The IGOS Partners intend to make a formal Statement on IGOS to the Unispace III Conference and report on the activities and outcome of the Forum.

Tentative Forum Programme

09:00 Inauguration of the IGOS Partnership Forum by the Chairman, Prof. John R.G. Townshend, University of Maryland, USA and Vice-Chairman, Dr. He Changchui, FAO

09:10 Keynote Addresses:

Introductory Keynote Address:
IGOS as a Way of Living and Working Together
Dr. Ghassem Asrar, Associate Administrator for Earth Science, NASA

Keynote Addresses:

09:30 Climate Research the World Over
Dr. Hartmut Grassl; Director, World Climate Research Programme (WCRP)

09:50 Global Observations; Responding to User Needs
Dr. Arthur Lyon Dahl; Coordinator UN System-wide Earthwatch, UNEP

10:10 CEOS and the perspective of an IGOS
Dr. Krishnawamy Kastirurangan, Chairman, ISRO; Former CEOS Chair

10:30 IGOS and the Science Community
Dr. Jean-Francois Stuyk-Taillandier, Executive Director, ICSU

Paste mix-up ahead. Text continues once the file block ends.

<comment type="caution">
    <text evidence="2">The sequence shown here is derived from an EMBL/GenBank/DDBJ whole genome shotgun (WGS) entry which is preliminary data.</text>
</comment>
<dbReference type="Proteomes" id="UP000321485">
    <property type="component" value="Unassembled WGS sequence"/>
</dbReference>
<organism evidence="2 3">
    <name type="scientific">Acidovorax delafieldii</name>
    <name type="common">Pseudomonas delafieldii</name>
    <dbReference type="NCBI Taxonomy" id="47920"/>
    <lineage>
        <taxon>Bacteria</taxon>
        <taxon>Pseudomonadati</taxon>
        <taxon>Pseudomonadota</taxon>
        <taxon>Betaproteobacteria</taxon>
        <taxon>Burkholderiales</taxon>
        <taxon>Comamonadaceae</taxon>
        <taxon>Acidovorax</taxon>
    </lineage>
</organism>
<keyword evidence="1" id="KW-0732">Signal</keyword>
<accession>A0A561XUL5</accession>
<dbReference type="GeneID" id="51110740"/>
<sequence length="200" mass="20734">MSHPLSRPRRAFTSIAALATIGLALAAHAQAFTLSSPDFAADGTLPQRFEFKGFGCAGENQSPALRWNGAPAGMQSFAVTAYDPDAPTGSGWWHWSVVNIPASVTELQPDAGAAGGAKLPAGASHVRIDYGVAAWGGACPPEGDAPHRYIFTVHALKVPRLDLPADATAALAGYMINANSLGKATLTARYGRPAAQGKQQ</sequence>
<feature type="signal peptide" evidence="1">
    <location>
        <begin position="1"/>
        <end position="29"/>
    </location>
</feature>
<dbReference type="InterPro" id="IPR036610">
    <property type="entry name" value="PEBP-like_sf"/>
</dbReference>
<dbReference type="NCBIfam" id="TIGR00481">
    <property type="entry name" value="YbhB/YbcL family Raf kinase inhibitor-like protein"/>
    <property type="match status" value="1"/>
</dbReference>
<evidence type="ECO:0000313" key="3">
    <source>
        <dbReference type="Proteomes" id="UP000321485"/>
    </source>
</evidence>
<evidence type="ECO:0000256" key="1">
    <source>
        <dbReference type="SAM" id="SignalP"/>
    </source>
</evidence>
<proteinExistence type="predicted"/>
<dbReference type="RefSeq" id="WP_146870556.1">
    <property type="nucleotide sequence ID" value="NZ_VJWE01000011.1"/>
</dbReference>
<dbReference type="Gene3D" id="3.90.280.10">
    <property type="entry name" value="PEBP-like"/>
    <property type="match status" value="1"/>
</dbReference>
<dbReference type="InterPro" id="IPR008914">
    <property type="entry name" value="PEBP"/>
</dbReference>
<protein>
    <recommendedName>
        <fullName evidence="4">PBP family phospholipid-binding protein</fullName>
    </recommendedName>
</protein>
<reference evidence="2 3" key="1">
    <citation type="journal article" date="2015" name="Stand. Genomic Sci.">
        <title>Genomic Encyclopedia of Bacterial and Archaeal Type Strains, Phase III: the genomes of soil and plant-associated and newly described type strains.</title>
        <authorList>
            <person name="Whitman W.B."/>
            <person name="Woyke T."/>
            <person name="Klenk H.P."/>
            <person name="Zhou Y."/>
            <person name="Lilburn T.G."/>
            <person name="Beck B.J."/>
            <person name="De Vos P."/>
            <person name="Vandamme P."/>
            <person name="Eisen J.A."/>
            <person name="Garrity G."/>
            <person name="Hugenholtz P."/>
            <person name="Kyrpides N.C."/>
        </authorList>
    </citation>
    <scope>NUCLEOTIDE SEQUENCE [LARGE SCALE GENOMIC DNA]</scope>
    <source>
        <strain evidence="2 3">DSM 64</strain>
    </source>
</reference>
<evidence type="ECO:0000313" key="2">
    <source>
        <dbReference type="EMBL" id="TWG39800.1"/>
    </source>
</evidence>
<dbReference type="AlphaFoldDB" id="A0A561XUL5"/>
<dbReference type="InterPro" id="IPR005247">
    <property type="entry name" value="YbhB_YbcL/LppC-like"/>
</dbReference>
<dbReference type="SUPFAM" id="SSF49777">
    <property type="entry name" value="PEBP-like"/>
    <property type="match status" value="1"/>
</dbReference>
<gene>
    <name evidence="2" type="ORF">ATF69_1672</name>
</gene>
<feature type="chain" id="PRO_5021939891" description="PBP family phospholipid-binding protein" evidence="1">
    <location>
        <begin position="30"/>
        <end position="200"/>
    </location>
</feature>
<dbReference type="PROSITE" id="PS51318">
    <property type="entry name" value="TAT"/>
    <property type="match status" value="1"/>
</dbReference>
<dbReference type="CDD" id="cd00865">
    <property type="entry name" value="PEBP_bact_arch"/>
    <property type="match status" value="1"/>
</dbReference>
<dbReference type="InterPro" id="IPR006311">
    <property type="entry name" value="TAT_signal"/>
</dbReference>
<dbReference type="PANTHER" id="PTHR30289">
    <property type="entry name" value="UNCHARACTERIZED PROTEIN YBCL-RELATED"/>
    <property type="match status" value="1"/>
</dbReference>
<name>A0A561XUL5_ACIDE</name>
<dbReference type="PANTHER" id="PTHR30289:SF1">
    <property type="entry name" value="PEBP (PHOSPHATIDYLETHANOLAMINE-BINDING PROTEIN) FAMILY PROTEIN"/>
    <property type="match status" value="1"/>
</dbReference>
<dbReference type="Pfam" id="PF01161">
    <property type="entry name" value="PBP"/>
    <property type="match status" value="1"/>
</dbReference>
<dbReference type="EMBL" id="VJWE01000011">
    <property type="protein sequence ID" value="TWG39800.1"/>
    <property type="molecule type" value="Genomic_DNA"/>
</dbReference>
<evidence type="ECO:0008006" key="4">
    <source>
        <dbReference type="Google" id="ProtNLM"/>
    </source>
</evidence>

10:50 Coffee break

11:10 IGOS Perspective of the International Group of Funding Agencies (IGFA)
Dr. Kirsten Broch-Mathison; Chair, IGFA

11:30 Lessons learned in IGOS through the World Weather Watch
Dr. Robert Landis, Director, World Weather Watch Department, WMO

11:50 Introduction of the IGOS Forum Panel

12:10 L U N C H


14:00 Global Climate Observing System (GCOS)
Dr. Allan Thomas; Director, GCOS Programme Office, WMO

14.20 Global Terrestrial Observing System (GTOS)
Dr. He Changchui; Chief, Environment and Natural Resources Service, FAO

14:40 Global Ocean Observing System (GOOS)
Dr. Patricio Bernal; Executive Director, IOC-UNESCO

15:00 Global Observing System Space Panel (GOSSP)
Dr. Francis Bretherton, Chairman, GOSSP

15:20 Implementing IGOS
Mr. Robert Winokur, Chairman, CEOS Strategic Implementation Team (SIT), NOAA

15:40 Coffee break

16:00 Panel Discussion: